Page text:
Gramsci in the Prison Notebooks and elsewhere developed the dichotomy between a war of position and a war of manoeuvre in an attempt to understand and come to terms with failure of the 1917 – 1923 revolutionary period in Europe to achieve only one isolated and lasting success in the Soviet Union. In a war of manoeuvre Gramsci recognised a direct and revolutionary challenge to the power and hegemony of capitalism and a consequent redistribution of power, however in the war of position the struggle passes over to siege warfare and ‘… this is concentrated, difficult, and requires exceptional qualities of patience and inventiveness’.  He is suggesting something with a more ongoing dynamic than a dichotomy between defensive and offensive struggles. The key assumption is about constant strategic challenge and the tactical links between position and manoeuvre: that positioning is still about challenging and at the same time preparing the ground for manoeuvre. It is about how to constantly think of seeing to what extent a defensive strategy has links to a wider challenge and prepares the ground for a war of manoeuvre. A related means and end dynamic is envisaged which if set in the context of a constant challenge starts to move away from the weakness of the reform v revolution dichotomy and has implications for party organisation.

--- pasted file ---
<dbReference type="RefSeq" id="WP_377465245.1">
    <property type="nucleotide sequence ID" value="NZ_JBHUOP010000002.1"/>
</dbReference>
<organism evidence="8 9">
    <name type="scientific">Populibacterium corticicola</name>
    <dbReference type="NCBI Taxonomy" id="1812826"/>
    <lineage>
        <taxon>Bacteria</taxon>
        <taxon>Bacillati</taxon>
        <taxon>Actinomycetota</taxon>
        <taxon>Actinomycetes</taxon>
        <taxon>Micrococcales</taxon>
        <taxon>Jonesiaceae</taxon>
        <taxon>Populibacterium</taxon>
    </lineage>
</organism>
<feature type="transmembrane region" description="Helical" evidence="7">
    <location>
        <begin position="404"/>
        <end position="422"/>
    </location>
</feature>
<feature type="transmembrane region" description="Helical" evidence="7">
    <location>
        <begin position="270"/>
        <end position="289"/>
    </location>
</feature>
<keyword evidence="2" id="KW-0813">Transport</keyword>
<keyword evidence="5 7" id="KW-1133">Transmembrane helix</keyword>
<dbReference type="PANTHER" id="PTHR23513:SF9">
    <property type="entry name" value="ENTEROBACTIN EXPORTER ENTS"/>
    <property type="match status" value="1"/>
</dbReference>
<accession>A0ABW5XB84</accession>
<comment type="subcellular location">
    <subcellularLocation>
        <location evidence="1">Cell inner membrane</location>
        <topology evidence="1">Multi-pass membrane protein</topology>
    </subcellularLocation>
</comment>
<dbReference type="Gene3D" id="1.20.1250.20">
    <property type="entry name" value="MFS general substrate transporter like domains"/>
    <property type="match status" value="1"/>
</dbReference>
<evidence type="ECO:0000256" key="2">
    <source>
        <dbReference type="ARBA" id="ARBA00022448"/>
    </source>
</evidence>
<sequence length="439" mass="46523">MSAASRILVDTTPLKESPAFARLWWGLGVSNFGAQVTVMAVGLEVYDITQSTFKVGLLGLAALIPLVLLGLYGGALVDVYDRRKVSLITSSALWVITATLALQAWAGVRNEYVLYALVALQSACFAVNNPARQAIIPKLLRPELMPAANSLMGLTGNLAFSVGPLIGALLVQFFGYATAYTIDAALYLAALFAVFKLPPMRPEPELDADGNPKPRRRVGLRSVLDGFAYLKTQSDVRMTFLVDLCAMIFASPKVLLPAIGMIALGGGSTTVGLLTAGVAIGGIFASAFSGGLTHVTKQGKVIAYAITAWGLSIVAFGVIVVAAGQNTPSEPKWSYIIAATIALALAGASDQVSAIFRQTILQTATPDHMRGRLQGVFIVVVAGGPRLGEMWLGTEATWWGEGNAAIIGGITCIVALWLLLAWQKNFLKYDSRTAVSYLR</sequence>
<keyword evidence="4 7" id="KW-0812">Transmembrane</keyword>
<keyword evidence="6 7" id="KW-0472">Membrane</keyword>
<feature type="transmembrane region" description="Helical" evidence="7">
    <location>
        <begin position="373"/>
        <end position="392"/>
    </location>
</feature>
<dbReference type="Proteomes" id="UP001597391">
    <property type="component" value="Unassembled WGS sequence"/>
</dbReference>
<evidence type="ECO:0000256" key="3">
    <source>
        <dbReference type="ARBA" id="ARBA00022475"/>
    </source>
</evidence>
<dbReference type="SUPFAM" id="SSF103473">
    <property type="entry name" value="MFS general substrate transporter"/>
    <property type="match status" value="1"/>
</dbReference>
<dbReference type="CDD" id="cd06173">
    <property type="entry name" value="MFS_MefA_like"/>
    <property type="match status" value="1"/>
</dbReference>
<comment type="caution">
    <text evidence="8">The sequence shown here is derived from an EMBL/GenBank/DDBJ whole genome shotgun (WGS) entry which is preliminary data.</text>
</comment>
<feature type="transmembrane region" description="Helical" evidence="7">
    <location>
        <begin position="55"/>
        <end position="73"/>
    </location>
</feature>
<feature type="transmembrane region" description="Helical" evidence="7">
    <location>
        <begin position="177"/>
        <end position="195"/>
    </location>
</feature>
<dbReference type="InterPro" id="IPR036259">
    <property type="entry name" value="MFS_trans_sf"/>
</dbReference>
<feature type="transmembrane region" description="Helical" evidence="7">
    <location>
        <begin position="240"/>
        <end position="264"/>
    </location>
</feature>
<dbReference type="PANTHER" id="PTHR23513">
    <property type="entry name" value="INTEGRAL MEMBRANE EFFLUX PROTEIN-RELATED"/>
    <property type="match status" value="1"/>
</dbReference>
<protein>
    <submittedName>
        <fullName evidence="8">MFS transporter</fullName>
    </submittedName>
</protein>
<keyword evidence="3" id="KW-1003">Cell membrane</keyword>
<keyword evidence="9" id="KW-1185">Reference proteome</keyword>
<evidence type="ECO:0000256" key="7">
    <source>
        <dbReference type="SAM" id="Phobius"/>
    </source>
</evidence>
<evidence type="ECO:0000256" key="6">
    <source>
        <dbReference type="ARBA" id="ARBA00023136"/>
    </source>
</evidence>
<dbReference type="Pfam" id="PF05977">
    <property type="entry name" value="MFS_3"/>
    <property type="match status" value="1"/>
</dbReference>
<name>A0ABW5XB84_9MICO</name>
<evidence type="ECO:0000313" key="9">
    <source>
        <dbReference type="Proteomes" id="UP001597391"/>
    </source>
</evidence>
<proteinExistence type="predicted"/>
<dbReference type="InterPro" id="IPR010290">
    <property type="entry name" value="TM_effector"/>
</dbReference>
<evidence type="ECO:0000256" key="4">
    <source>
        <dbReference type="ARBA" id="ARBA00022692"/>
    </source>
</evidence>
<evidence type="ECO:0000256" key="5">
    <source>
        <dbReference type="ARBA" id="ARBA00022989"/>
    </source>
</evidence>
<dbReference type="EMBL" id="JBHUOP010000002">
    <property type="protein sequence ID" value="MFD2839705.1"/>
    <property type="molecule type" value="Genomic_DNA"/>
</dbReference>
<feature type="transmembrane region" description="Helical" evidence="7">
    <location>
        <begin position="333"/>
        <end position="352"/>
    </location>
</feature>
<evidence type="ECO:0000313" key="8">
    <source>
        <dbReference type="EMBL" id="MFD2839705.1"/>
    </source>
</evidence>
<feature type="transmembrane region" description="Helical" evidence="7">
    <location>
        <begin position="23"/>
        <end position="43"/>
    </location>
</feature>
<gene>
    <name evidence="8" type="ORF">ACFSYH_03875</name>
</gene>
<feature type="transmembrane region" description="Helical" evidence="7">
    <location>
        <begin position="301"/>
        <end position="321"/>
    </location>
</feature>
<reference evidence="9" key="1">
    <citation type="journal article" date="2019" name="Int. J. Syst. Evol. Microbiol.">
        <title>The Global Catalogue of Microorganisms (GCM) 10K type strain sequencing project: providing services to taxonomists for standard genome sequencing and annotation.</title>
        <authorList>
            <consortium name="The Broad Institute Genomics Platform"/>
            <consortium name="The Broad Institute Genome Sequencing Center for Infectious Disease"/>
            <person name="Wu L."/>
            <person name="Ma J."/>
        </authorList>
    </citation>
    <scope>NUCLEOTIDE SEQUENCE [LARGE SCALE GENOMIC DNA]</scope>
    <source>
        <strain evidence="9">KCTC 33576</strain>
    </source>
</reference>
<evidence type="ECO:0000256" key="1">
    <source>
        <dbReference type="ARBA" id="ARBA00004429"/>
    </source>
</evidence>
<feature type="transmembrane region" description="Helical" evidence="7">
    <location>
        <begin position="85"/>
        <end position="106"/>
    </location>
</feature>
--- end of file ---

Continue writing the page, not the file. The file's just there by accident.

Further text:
The dynamic envisaged here needs a little more explanation. Degeneration and renewal constantly emerge as themes in the analysis and research of social movements. The pattern that social movements can start out as a challenge to the hegemony of existing power structures and then gradually degenerate in radical direction and become incorporated is well documented. The process of renewal of regaining the critical edge and the willingness and ability to challenge is similarly, though less well recognised.